A major French dictionary has made history for including non-binary third-person pronouns iel (singular) and iels (plural) last month.

Le Petit Robert, a mainstream French dictionary, included a listing for iel and iels as: “Third person subject personal pronoun – singular and plural – used to refer to a person of any gender.” It mentions alternative spellings ielle and ielles.

The dictionary’s editorial director, Marie-Hélène Drivaud, spoke to the French LGBTQ magazine TETU onthe inclusion. “We looked at statistics showing that many people were looking up the word ‘iel,’ so we thought it made sense to give them an answer,” Drivaud said.

Le Petit Robert’s director enquired about further inclusive forms iel (such as the object pronoun ellui), however, Drivaud revealed their usage hasn’t “stabilized.”

“The intention is there, notably for other words like ‘celleux’ [for demonstrative pronouns], but it’s still in progress and iel seemed much more frequent than the others,” she said.

However, not everyone has pleased with the integration of the inclusive terms in the dictionary. French politician of La République En Marche, François Jolivet, tweeted condemning the move.

“Le Petit Robert, a dictionary that was thought to be a reference, has just integrated the words “iel, ielle, iels, ielles” on its site. Its authors are therefore activists for a cause that is not at all French: #wokism. I wrote to the Académie française,” Jolivet posted.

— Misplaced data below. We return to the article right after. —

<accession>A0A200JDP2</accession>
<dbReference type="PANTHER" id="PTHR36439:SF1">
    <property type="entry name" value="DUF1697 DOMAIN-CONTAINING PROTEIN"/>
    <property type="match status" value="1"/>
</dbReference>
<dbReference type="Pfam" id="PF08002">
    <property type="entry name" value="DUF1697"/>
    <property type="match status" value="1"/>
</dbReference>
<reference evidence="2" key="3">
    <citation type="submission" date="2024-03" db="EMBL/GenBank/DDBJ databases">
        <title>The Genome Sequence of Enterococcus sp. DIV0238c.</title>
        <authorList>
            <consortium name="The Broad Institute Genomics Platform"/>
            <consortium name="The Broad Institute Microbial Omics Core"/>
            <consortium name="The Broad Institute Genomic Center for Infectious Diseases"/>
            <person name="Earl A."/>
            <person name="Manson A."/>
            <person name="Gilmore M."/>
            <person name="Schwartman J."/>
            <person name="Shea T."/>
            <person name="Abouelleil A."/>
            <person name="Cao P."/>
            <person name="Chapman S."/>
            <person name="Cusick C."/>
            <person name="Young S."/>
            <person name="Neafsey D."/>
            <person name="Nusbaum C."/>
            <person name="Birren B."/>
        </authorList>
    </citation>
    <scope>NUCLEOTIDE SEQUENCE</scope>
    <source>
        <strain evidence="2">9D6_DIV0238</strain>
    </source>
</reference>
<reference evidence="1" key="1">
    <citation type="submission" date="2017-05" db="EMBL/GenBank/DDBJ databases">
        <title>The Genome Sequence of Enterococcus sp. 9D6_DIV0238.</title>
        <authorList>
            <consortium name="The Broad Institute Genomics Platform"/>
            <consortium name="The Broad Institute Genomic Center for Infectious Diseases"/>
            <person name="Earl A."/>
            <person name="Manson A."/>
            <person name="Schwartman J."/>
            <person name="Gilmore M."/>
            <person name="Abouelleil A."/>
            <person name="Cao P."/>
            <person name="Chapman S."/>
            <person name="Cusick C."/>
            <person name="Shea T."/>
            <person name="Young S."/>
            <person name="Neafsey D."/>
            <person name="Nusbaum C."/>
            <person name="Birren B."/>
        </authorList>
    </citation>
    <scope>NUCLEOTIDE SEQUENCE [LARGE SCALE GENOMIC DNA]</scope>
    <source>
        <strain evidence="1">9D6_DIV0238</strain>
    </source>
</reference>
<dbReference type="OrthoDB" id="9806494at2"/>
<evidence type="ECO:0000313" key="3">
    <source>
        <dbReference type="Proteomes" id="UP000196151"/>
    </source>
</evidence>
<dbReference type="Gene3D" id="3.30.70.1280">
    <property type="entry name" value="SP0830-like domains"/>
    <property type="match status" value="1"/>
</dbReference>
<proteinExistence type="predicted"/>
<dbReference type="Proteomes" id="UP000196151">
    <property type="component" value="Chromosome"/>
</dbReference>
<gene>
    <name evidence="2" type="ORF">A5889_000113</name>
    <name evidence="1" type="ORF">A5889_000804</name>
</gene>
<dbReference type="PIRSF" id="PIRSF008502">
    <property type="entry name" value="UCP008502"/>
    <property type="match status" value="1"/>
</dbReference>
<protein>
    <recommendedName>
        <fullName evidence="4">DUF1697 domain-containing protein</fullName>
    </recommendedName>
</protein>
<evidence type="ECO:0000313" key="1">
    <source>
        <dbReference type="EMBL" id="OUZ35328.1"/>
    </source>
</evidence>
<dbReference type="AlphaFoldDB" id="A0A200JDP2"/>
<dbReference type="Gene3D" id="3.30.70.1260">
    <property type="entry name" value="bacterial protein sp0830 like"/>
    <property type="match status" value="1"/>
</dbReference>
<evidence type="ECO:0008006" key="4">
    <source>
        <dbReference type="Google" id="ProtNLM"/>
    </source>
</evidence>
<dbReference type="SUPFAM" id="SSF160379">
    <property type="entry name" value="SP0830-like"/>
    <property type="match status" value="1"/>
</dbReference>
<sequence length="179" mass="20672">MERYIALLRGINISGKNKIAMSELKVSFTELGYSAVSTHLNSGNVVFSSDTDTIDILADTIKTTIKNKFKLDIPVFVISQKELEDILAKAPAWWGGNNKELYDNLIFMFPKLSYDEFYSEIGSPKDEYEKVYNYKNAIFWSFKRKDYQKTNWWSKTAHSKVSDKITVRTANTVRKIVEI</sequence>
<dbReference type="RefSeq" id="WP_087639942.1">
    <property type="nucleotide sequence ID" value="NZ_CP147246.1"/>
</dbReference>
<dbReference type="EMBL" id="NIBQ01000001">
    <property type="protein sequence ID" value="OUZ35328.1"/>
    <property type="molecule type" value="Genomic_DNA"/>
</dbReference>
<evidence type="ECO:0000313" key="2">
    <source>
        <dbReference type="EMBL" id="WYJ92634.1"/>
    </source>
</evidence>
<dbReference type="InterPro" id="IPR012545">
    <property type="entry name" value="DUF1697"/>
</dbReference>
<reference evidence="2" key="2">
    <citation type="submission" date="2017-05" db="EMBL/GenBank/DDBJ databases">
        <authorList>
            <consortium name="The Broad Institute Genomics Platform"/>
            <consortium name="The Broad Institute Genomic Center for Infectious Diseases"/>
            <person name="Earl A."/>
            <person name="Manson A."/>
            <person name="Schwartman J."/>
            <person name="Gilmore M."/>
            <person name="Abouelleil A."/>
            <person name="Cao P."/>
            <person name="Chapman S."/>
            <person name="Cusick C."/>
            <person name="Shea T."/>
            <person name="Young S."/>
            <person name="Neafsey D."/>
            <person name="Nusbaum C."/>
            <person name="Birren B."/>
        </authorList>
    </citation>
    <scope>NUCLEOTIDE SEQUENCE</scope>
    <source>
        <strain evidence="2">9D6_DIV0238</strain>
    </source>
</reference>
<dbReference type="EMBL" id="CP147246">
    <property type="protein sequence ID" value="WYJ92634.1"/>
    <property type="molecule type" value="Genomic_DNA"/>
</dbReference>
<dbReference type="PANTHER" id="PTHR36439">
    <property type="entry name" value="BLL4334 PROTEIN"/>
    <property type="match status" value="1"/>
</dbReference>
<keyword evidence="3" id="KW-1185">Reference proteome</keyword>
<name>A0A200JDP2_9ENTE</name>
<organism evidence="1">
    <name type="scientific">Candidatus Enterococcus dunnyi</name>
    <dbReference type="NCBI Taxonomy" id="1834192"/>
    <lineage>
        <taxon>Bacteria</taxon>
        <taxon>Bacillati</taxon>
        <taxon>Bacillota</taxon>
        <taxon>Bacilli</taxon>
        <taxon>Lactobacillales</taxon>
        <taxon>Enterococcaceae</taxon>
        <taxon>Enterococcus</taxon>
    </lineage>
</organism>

While the LGBTQ+ pronouns are yet to be adopted in other French dictionaries, Le Robert’s inclusion is a reminder of how representative language is becoming recognised in the mainstream.

The use of iel and iels is believed to have been used for several years amongst the queer community.

A listing on Wiktionary, created in 2013, has shown a reference for the use of iel as: “Pronoun of the third person of the singular to refer to people, without distinction of gender. It is used in particular to designate a person who does not fall under a defined genre, or whose gender is not known.”

In 2020, Le Petit Robert added the definition of “transphobia” and updated those of “gender” and “transition”.

Before that, in 2019, the terms “lesbophobia”, “trans” and “queer” were registered to acknowledge a growing category of LGBTQ+ words.

The French dictionary has long used terminology to reflect and represent the community. In 1995, Le Petit Robert was the first French dictionary to include the word homophobic and a definition for it.

According to the French LGBTQ magazine TETU, the Petit Robert did not wait for the laws of marriage (to include LGBTQ+ partners) to change before they updated their definition of the word.